When in Doubt Cut it Out

The day my piece about how to write the college essay appeared I heard from a young woman in Canada who was wondering if I could take a look at what she had written for her first-person essay. Hers was 80 words longer than the 500-word limit she said. Could I see what I thought of it and maybe help her figure out what to cut?

“Sure!” I said. I’m 30 years a columnist! I probably can’t write more than five or six hundred words together anymore. I told her I’d love to read her essay, which turned out to be so charming, I almost couldn’t see what to cut.

So instead I gave her a piece of advice I’ve never given myself, which was to go through the piece and take out just about every adverb she came across. In fact I went through it and did that, then emailed it back so she could see what she thought.

I’m not sure she liked the new version but I sure did. To me it seemed so much stronger and more, I don’t know.. authoritative without the adverbs. It’s a paradox: I mean you think these modifiers are really going to light up your writing but instead they make you sound like you’re trying to coerce a certain response from your readers, or put something over on them, or God forbid sell them something.

Today I’ve been mentally composing something about this past weekend when our littlest grandchild, under our care for a day and a night, slowly sickened. I could write “He was very cold, he said,” or I could simply write  “He was cold, he said.” Just setting this down helps me see that the second sentence is probbaly the more effective one – and not just because it’s shorter. Sooooo what if I apply this rule to my own writing? Flipping through the first book I ever did, I came upon this description of the day my appliances died. Here’s how it looks as published:

Last week the dishwasher, bloated up with its weird fluids, suddenly chuffed dangerously and began bleeding water from every seam; water which flooded, Nile-like, under the island, under the rug, and on 20 feet or more into the living room. Two hours later, the air conditioner groaned by way of a suicide note, leaned back sharply and tried to jump out the second-story window. Strong hands and split-second timing were all that stood between it and shattering death on the sidewalk.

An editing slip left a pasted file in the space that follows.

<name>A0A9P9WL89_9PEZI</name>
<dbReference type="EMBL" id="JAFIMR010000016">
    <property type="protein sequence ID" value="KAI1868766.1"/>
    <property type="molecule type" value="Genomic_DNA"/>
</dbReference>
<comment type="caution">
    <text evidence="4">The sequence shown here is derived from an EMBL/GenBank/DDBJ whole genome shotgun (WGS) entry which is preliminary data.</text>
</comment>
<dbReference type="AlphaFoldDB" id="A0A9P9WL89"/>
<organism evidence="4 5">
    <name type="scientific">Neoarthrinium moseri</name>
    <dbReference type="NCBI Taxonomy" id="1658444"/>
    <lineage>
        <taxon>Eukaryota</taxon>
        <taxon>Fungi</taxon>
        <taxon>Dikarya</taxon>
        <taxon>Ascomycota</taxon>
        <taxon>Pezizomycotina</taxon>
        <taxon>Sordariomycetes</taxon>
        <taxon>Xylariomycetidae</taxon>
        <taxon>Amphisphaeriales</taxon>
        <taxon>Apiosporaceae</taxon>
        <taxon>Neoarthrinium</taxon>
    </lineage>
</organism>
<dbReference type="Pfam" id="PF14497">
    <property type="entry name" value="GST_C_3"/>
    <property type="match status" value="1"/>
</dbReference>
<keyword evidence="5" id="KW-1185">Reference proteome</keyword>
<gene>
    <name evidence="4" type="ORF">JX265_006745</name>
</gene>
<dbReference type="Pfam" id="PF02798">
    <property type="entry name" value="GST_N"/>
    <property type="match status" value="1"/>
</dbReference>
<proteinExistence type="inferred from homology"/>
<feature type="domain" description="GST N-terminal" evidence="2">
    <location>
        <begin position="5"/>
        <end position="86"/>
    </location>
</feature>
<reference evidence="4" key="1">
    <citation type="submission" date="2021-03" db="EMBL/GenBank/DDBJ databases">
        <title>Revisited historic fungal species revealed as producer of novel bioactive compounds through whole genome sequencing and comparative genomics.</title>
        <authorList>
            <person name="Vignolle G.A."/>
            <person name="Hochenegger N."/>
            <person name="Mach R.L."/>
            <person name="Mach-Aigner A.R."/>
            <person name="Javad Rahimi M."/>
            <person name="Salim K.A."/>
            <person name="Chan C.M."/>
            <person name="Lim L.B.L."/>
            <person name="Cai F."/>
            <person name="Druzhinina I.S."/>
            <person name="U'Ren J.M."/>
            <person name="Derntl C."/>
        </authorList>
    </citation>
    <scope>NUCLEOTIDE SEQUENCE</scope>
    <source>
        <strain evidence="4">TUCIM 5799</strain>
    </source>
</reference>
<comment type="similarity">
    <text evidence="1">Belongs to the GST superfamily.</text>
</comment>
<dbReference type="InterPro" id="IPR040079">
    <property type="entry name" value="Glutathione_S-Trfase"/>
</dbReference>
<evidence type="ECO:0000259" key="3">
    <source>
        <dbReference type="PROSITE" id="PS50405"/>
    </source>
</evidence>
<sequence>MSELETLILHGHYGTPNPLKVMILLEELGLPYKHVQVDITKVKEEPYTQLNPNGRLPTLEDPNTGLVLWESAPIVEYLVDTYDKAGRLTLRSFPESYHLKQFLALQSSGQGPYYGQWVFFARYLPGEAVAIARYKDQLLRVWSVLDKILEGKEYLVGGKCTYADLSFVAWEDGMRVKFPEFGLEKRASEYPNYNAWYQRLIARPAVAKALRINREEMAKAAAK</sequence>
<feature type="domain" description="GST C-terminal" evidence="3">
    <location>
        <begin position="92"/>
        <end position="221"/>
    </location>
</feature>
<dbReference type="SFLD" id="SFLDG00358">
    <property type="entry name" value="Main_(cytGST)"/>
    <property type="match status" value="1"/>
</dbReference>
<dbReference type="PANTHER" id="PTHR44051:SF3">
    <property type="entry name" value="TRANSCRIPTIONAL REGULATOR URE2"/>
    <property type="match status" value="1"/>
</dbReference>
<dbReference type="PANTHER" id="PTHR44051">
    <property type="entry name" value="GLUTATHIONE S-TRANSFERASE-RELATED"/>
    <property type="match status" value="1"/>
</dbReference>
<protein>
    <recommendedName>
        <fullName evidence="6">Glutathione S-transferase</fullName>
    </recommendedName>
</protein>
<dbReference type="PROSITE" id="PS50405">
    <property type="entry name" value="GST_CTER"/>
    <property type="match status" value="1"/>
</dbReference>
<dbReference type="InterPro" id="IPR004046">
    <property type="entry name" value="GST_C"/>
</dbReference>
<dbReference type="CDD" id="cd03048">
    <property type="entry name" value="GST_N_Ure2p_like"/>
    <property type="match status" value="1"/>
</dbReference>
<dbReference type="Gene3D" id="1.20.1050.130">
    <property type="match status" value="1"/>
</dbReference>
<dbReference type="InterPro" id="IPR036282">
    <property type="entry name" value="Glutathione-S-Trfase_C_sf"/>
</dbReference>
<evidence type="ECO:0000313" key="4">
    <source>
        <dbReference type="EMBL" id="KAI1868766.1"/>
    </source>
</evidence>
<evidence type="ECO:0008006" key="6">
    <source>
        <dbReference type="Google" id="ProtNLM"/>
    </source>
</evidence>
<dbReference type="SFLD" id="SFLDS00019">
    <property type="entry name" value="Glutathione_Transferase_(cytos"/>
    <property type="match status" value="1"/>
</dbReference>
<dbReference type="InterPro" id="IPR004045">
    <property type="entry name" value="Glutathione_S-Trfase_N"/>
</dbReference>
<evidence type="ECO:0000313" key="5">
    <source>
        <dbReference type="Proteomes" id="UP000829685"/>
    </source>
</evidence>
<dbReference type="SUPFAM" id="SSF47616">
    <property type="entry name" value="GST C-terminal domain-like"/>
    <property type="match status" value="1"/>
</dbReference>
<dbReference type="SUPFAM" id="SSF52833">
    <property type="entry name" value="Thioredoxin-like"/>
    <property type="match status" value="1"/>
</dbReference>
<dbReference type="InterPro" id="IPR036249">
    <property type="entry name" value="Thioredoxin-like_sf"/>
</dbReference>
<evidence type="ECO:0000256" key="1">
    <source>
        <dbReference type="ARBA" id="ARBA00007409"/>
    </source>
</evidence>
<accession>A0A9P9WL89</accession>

And here it is without most of the modifiers:

Last week, bloated with the usual fluids, our dishwasher suddenly chuffed and began bleeding a stream of water that flooded both floor and rug and snaked all the way to the living room. Two hours later, the air conditioner groaned by way of a suicide note, leaned back and tried jumping out the second-story window. Strong hands and split-second timing were all that stood between it and death on the sidewalk.

The second one really is better! Anyway it’s far less wordy.

Which means that Strunk & White were right in saying “When In Doubt Cut it Out” and that old Shot Myself-in-the-Face Hemingway knew what he was doing when he took that boning knife out and pared, pared, pared away at his sentences.

I read back over this and see that I too have gone over 500 words,  which I hate to do to you guys, suffering already with eyestrain. So hey thanks for wading through this. And thank YOU Emily from Canada for helping me re-learn a valuable lesson. 🙂